Exports to the rest of the EU were more subdued, falling back by three per cent. Lower shipments to several western Member States were largely offset by increased volumes sent to eastern Member States, including the Czech Republic and Slovakia. Exports of bacon, sausages and other processed products were also slightly higher than last year.

Poland has been a significant importer of live pigs since it joined the EU in 2004, with numbers rising steadily from just under 250,000 in 2006 to more than ten times that number last year. That trend has continued in the first six months of 2012, with the number of pigs imported almost a third higher than in 2011 at 1.54 million head. Over 80 per cent were weaners, with two thirds sourced from Denmark which overtook the Netherlands as the main supplier to Polish finishers last year. The Netherlands only accounted for a fifth of all weaners in the first half of 2012, compared with over half in 2010. Although much smaller, imports of slaughter pigs increased by more than half to 216,000 head, with most coming from Germany. Live pig exports have followed an opposite trend, declining to under 71,000 head in the first half of 2012.


Other than a fall around the turn of the year, Polish pig prices have been on an upward trend since early 2011. So far this year, prices have averaged around 20 per cent higher than a year earlier as supplies have been significantly tighter. By the end of August, the price was approaching 800 zlotys per 100kg (about €190). In zloty terms, this is the highest price since Poland joined the EU.

Unlike much of the rest of the EU, Polish weaner prices have remained strong throughout 2012, as demand from finishers has remained high despite rising feed prices. This is partly due to more producers switching from breeding to finishing. The average price reached close to 190 zlotys per head (about €45) in April before falling back slightly. However, during July and August, the price increased again as weaner numbers were low, passing 180 zlotys per head at the end of August. This was more than 55 zlotys (43 per cent) higher than a year earlier.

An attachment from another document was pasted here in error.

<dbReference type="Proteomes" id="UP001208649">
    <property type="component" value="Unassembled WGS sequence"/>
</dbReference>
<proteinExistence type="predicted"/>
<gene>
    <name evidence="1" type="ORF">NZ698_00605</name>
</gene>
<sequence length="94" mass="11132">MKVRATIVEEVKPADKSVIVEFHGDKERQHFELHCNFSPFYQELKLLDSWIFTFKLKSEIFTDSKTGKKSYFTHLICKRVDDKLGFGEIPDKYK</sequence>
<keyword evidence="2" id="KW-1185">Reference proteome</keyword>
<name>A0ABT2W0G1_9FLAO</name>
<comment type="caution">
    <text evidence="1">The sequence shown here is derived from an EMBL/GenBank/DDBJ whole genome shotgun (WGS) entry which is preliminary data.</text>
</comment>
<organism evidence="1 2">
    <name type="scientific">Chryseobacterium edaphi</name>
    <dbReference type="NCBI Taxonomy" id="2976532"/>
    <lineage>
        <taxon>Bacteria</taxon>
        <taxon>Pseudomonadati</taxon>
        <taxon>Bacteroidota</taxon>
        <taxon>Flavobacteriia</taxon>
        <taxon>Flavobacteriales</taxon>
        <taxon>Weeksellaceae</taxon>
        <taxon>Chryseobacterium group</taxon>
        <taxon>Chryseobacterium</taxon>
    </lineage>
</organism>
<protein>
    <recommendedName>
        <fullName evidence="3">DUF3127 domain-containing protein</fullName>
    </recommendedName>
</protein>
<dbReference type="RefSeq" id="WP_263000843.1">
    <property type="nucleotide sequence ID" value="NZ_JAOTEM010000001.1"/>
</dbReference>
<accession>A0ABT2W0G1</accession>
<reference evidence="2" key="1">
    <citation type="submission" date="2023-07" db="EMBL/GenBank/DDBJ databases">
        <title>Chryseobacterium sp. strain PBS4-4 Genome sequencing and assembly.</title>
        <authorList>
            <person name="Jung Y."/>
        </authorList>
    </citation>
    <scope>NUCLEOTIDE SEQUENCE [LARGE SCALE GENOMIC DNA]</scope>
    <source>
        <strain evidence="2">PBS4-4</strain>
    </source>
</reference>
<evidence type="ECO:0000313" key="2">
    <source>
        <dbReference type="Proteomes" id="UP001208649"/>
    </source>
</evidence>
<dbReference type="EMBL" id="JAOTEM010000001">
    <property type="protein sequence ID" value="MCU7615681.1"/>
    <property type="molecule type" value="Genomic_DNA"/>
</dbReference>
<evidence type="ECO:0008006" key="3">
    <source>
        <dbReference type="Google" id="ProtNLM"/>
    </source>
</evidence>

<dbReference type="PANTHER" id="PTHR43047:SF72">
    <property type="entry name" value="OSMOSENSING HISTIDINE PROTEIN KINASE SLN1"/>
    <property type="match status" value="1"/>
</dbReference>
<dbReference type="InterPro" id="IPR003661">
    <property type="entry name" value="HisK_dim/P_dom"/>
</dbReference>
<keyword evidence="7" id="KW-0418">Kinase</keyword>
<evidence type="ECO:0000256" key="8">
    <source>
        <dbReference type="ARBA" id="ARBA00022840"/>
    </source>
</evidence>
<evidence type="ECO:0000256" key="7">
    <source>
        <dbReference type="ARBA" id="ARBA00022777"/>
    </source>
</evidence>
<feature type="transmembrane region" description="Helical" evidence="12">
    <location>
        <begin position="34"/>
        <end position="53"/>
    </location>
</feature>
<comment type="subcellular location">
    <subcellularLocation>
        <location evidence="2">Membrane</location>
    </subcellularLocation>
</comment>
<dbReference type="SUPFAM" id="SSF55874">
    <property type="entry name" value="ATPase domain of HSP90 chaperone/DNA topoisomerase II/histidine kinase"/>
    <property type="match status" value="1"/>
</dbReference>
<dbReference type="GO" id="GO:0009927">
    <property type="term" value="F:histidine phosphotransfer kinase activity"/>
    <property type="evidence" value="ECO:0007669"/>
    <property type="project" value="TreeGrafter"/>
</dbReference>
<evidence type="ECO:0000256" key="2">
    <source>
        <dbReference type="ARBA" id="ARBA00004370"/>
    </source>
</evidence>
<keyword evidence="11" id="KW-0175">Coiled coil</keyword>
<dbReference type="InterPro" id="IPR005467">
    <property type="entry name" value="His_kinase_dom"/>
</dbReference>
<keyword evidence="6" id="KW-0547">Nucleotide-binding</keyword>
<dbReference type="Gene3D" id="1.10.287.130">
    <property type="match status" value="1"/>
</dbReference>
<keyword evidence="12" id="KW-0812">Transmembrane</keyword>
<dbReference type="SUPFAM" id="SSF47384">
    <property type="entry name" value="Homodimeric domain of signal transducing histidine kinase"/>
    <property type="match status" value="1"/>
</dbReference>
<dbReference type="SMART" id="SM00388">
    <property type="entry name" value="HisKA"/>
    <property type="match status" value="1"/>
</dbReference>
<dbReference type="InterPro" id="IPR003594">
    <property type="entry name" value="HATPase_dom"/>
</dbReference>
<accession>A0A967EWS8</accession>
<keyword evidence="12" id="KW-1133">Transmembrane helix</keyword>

Polish Pig Reference Prices

Source: EU Commission


Polish pig slaughterings during the first half of 2012 were well down on a year earlier, with pig production also lower, despite slightly higher carcase weights. The latest Census figures suggest that the number of finishing pigs on the ground in June was similar to a year earlier but numbers of younger pigs were well down. This suggests that slaughterings during the second half of 2012 will continue to be well down on last year and that a further decline can be expected in 2013. The scale of the fall in pig numbers is likely to be too large to be made up by increased weaner imports, especially as availability is falling in the countries which are the main suppliers. This fall in production may be exacerbated by the rise in feed prices, further eroding the profitability of Polish pig breeders, some of whom may also still need to invest in group housing.

Any further erosion of production will lead to lower supplies available for export. This suggests that the export growth seen in recent years may stall, or even reverse, in 2013. However, with supplies likely to be tighter everywhere, a significant increase in imports seems unlikely. This probably means that the amount of pig meat available for consumption in Poland will once again be lower in 2013, leading to price rises for pig meat products.

Dutch Pig Meat Production and Consumption Forecasts

December 2012